How does the International Space Station dodge space junk?
The 200-ton orbiting behemoth can get out of harm's way, but not very quickly.
- By Joe Pappalardo
- AirSpaceMag.com, March 01, 2007
(Page 2 of 2)
But what about bona fide emergencies? How quickly could the station dodge a piece of space junk?
Bacon, who has been part of the ISS program since he joined NASA 16 years ago, says that even with advanced warning, engineers wait until "the last minute" to fire thrusters to avoid a potential threat. The last minute means 1.5 orbits, or about 135 minutes, from the predicted point of collision. That gives the ISS two chances to move over or under any incoming danger. Waiting also allows the Space Control Squadron at Cheyenne Mountain in Colorado, which tracks debris in orbit, to refine its predictions about a possible collision. Changing orbits is very disruptive to the work done on the station, and "nine times out of ten you don't have to," Bacon says. "You don't want to maneuver if you don't have to. It's a big deal to fire the engines."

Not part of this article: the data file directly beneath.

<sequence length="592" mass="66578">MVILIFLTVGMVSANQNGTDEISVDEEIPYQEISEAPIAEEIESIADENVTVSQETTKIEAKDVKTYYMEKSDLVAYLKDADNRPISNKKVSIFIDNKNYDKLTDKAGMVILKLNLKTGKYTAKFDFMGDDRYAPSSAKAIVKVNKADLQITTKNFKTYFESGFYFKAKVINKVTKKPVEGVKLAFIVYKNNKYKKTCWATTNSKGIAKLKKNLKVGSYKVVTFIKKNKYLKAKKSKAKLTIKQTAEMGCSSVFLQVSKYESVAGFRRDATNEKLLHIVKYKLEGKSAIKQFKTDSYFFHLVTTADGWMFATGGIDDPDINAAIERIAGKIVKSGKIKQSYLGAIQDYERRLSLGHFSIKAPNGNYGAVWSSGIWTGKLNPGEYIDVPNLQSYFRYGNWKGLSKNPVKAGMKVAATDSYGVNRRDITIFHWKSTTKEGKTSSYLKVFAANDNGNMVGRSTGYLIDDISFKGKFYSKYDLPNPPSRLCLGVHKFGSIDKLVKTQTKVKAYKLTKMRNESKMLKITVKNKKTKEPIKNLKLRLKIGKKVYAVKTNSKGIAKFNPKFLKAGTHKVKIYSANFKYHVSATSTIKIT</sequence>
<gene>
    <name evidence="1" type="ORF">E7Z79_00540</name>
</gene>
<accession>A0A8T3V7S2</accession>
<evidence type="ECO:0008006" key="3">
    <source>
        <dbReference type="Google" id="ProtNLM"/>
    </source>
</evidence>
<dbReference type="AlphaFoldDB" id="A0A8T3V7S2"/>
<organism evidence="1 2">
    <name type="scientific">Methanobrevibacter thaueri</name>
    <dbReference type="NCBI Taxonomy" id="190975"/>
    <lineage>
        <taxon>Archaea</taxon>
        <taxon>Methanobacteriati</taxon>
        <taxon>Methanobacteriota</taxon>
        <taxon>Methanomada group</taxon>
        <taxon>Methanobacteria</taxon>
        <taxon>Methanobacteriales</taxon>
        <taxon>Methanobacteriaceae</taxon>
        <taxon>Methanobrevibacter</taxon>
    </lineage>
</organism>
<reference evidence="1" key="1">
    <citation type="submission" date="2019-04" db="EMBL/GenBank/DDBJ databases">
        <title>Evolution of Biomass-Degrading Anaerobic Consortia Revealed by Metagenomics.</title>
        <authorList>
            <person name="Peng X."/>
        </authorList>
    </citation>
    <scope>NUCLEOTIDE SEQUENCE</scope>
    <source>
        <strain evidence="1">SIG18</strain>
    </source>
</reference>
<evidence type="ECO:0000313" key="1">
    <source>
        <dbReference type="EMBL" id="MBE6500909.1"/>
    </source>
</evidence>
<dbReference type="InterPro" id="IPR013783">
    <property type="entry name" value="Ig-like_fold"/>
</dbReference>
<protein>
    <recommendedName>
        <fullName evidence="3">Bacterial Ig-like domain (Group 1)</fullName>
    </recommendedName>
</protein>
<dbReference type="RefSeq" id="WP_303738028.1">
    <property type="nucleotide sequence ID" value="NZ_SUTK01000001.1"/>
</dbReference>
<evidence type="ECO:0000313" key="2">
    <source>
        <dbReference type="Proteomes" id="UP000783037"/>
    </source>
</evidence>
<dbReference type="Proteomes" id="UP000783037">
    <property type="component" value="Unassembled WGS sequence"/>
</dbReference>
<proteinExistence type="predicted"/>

And there are no guarantees—Bacon notes that Cheyenne Mountain can track only objects the size of baseballs and larger. The ISS is designed to survive collisions with objects the size of peas and smaller. That leaves plenty of space junk large enough to cause damage and too small to spot. So even with the ability to move out of the way, luck will continue to play a part in keeping the station safe.